Sales of variable annuities grew to $137 billion in 2000, but dipped drastically in 2001. Further, much of the sales activity in 2001 resulted from insurers trading assets with each other through contract “surrenders,” with the lower sales and the higher surrenders creating problems for insurers. However, focus on new customer acquisition strategies and aid from a revitalized economy may create a market rebound for annuity products, according to a new study from Conning & Company.
In the study, “Variable Annuity Marketplace: Thriving in Unfamiliar Terrain,” Conning & Company reports that surrenders grew 28 percent annually from 1997 to 2000, approxiamtely twice the rate of premium and deposit growth. (In the same period, premiums and deposits grew at an average rate of about 14 percent while expenses gained 13 percent annually.)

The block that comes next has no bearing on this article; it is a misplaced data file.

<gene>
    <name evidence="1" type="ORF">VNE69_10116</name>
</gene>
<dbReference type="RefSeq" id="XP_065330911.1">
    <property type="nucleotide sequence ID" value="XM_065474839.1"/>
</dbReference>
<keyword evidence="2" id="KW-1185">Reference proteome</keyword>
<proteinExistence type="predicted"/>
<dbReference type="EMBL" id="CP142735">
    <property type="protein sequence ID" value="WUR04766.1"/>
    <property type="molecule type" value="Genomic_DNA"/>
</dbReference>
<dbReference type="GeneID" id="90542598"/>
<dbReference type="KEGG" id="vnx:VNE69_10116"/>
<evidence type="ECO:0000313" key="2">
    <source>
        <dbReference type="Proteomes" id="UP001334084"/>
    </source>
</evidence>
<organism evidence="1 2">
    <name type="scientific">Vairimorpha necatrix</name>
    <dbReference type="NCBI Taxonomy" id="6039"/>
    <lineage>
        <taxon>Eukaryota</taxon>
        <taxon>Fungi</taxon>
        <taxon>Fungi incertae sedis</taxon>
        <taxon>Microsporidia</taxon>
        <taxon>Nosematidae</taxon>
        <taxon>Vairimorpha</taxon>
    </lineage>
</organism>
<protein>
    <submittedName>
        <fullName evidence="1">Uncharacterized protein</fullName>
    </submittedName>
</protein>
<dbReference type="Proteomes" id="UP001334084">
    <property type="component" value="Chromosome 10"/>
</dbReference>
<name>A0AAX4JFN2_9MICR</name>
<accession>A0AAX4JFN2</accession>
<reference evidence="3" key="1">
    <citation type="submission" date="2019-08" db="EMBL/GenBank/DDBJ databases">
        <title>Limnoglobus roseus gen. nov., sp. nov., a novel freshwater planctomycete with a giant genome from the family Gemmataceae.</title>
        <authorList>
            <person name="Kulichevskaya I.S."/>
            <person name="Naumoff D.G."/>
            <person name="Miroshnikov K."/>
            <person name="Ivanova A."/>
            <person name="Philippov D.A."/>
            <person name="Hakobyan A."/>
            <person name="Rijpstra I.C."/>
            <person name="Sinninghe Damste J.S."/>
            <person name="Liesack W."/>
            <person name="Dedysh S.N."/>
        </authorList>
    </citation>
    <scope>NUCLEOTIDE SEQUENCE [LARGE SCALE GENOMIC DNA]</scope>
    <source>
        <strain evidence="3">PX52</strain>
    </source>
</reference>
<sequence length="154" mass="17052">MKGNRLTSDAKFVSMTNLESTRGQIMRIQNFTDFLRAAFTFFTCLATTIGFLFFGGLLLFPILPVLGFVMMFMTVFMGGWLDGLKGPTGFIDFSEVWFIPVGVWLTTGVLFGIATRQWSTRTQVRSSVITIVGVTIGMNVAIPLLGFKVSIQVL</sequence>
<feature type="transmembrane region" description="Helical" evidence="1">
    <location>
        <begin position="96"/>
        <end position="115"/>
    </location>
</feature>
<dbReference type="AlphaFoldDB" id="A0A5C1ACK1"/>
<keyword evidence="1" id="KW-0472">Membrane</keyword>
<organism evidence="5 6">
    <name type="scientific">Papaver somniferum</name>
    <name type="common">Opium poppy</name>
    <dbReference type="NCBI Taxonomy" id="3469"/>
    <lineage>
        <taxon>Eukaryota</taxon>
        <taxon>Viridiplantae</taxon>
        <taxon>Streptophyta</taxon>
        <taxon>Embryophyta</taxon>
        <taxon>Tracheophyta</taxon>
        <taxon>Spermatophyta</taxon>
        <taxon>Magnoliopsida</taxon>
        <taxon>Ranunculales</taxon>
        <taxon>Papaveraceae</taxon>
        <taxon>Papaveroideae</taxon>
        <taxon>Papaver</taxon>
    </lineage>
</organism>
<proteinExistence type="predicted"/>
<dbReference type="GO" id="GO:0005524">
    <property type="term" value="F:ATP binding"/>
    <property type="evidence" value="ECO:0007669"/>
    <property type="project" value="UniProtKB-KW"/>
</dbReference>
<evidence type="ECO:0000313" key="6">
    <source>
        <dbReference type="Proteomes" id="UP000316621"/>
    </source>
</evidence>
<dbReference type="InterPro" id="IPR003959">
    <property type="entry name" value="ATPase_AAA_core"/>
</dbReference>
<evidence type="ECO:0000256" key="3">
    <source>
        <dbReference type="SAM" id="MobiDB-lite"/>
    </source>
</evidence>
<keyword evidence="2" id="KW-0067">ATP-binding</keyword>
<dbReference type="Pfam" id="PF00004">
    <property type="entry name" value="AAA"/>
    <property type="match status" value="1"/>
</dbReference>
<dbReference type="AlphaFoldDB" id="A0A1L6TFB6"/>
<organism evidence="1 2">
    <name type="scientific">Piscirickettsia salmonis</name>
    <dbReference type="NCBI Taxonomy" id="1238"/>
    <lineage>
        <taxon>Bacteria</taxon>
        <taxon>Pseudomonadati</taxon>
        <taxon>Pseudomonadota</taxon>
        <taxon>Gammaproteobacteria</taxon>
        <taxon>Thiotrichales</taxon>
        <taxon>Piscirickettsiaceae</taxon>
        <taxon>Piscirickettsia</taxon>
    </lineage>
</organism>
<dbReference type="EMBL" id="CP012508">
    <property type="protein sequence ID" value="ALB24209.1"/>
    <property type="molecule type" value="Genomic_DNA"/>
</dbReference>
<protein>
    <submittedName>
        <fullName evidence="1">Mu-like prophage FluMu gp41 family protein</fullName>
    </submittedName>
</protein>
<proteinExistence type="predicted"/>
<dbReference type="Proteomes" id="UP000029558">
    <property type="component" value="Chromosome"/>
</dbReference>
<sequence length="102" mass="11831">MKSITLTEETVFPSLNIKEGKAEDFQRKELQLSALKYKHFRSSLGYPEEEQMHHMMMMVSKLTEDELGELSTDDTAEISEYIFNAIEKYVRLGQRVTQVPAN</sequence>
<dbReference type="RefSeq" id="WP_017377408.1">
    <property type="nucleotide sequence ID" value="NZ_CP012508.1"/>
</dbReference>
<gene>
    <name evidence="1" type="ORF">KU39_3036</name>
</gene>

In the downward swing of 2001, however, Conning found the seeds of hope for variable annuity insurers. First and foremost, with a relatively small customer base, about 6 percent of the U.S. population, variable annuity insurers have an opportunity to attract numerous new buyers who are in a position to benefit from the product. Insurers’ current practice of selling primarily to existing annuity owners does not exploit the product’s potential or enhance their financial results.
Another key finding of the study is that marketing, product development and distributor relationships must be considered in the context of expense management. Insurers that apply their resources to identify segments of potential buyers, design products to meet their needs and align distribution to effectively deliver the products should see increased demand for their annuity offerings.
For more information on the study, log onto www.conning.com.